At a recent meeting of the Fellows of the Institute for Ethics and Public Life at SUNY, I was gently chided by a member who pointed out that my last column discussing Net Neutrality missed an important part of the issue. It was pointed out to me that little users (like you and me) were at the mercy of the Internet Service Providers (ISPs) in more ways than I had discussed. For example, if an individual has a web site then, without Net Neutrality, they would be last in line to get their message out and worse, they could even get timed out and cut off during the process of a long slow download of information. But why should the little guy get the same consideration as the big boys? Because it was the aggregate of little guys who paid for the design and development of the Internet in the first place.
In the early 1990s, Senator Al Gore wrote, “How can government ensure that the nascent Internet will permit everyone to be able to compete with everyone else for the opportunity to provide any service to all willing customers? Next, how can we ensure that this new marketplace reaches the entire nation? And then how can we ensure that it fulfills the enormous promise of education, economic growth and job creation?”
While it is certainly true that Al Gore did not invent the Internet and never claimed that he did (as many detractors like to claim), he most certainly was the driving force behind its funding and eventual creation. Our present Internet evolved from the ARPAnet (funded by the Department of Defense and available only to the DOD and its many contractors). Gore envisioned that it should be made available to everyone as it was ultimately funded by us, the taxpayers.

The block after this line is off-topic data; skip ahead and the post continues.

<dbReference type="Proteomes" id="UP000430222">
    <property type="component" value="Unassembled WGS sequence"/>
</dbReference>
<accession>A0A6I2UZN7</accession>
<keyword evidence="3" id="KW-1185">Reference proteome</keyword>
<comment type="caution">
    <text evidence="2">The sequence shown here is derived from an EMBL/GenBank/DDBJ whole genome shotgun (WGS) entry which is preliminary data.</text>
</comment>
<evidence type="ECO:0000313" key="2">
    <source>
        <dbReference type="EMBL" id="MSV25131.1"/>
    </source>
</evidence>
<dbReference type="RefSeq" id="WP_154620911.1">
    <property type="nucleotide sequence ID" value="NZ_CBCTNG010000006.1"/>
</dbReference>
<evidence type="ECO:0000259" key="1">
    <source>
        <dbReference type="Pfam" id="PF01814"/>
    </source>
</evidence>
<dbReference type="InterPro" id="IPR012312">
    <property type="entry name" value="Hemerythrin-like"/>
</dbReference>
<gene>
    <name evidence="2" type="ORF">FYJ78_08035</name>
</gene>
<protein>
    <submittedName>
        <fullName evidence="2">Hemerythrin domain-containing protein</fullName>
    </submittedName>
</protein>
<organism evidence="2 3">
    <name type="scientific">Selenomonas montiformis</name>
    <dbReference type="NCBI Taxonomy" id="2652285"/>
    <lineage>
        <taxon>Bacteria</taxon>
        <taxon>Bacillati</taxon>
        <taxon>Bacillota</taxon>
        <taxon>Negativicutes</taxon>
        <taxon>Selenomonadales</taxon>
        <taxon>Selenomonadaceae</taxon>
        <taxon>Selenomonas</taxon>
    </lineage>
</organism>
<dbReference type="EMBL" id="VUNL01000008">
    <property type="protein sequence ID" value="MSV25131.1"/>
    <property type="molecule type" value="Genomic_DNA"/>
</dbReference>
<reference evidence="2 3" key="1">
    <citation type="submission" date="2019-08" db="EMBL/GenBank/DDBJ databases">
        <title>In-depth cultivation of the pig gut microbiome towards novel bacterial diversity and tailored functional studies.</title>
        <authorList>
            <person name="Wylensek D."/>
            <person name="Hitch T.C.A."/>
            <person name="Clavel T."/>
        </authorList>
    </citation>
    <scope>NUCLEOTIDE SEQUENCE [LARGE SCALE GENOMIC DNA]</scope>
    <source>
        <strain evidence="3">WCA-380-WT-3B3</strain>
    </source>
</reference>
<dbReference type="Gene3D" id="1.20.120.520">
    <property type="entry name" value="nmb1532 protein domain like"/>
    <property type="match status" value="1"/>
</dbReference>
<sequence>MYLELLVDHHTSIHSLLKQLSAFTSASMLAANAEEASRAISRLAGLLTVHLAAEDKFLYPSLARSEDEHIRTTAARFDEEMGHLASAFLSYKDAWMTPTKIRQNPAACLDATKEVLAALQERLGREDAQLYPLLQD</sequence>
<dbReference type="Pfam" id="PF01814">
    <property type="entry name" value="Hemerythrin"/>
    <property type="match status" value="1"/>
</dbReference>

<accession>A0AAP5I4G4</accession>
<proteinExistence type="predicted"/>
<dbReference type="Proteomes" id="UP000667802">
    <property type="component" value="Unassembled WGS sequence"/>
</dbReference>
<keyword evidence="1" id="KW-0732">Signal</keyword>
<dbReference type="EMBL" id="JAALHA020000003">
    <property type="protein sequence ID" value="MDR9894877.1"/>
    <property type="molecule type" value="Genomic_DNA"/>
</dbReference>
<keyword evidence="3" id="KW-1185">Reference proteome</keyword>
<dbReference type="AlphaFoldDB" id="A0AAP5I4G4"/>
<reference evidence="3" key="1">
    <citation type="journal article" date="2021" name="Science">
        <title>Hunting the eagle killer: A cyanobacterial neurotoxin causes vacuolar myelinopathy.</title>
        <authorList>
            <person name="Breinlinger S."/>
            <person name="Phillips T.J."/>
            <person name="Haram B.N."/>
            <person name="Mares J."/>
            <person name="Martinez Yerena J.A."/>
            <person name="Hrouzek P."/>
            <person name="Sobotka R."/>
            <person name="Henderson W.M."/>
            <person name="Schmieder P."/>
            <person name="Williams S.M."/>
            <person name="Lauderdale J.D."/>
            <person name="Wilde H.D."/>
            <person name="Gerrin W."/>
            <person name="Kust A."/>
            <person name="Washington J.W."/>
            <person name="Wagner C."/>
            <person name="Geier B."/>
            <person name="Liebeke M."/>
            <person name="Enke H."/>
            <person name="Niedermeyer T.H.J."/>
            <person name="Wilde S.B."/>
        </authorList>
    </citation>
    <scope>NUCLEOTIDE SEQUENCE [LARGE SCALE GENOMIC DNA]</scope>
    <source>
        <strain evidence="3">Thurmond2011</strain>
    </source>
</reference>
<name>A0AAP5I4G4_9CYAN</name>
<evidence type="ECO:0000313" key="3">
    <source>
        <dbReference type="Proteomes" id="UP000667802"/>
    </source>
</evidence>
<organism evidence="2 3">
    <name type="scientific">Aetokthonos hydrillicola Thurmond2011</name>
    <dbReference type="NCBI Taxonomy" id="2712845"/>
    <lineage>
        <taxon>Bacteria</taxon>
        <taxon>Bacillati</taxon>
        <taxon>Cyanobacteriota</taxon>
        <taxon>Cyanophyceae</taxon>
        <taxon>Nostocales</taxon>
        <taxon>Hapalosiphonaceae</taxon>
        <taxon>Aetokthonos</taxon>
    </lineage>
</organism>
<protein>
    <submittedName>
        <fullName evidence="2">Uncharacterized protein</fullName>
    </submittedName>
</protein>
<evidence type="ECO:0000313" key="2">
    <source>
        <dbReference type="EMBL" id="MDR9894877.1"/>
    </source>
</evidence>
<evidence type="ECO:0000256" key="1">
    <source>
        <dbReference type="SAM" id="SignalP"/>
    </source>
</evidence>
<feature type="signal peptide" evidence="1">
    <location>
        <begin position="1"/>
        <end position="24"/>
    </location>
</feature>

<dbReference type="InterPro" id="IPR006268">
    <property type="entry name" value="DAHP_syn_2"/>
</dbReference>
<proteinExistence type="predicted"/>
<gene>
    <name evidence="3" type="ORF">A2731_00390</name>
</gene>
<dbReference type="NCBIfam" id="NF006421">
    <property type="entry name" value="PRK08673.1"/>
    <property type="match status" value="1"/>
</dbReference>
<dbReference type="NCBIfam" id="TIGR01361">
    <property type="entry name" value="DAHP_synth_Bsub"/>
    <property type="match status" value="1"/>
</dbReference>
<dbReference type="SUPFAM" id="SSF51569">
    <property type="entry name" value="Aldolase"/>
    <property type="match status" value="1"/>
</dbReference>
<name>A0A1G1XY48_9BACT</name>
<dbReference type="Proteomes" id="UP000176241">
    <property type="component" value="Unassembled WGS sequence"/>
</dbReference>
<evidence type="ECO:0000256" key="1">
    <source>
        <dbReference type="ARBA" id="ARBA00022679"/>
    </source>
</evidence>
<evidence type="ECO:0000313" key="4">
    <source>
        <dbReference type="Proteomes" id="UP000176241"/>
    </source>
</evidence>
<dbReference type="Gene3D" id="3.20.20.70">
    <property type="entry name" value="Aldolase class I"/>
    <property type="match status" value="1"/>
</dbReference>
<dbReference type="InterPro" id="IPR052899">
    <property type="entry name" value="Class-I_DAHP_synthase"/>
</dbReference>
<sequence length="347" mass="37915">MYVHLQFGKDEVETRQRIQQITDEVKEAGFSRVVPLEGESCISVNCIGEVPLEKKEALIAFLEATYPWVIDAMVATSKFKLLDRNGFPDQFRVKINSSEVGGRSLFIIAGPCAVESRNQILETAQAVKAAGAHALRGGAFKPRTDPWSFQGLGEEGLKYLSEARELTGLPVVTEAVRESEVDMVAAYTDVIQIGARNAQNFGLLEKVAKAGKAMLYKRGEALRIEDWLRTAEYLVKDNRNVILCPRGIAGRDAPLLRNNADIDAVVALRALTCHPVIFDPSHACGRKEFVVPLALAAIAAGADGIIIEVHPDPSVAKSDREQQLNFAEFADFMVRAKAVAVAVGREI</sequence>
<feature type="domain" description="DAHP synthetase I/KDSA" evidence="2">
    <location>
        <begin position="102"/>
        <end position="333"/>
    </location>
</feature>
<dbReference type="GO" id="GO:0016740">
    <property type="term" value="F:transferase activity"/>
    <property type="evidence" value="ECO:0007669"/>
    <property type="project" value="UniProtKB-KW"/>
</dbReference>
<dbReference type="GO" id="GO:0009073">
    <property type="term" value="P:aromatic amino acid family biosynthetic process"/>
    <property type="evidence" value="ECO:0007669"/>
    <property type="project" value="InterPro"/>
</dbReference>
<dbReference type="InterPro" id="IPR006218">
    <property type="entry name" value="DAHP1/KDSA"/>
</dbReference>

When reading about the pros and cons of Net Neutrality, it’s useful to be aware of the following definitions:
End Users: People like you and me who log on to the Internet to work or play.
Backbone Networks: The companies, organizations and entities that operate big fiber networks that crisscross the world.
Broadband Providers: Companies that provide data services to homes, businesses and individuals, such as Verizon or Comcast.
Edge Providers: Providers of Internet services that include, well, just about every website and app maker on the planet. Google's YouTube, Amazon, and Apple's iTunes are all large edge providers. (Also called Content Providers)
And, for a quick refresher on the issue of Net Neutrality see: http://www.businessinsider.com/net-neutralityfor-dummies-and-how-it-effects-you-2014-1
In more recent developments, the FCC Chair, proposed that the agency, instead of redefining broadband carriers as a telecommunications service and thus under the regulation of the FCC in the same way the telephone carriers are, the agency would instead attempt to regulate anti-competitive behavior on a "case-by-case basis."
To some, this seems to be a dodgy attempt to avoid making the hard decisions necessary to insure net neutrality. This resolve will be tested by the recent Netflix deal with Comcast: Netflix is a “content provider”, the content in this case being movies and TV shows. Comcast is the largest Internet Service Provider (ISP) in the US.. And the deal is that Netflix has paid Comcast an undisclosed sum to insure that its content is delivered smoothly and expeditiously to its customers. To advocates, this is a violent violation of Net Neutrality especially since Comcast agreed to abide by it until 2018 in its acquisition of NBC Universal, another large media content provider.
To further complicate the situation, Comcast wants to acquire Time-Warner Cable. In other words, the second and first largest cable companies would merge into a corporation with unprecedented power over the most powerful media information network ever created. And if you’re still not overwhelmed, consider this: Google’s response is to provide very high speed optical fiber to selected cities in what appears to be an attempt to start a move up the ISP food chain. If Google succeeds, Comcast will have a formidable competitor. And more competition is a good thing for us consumers.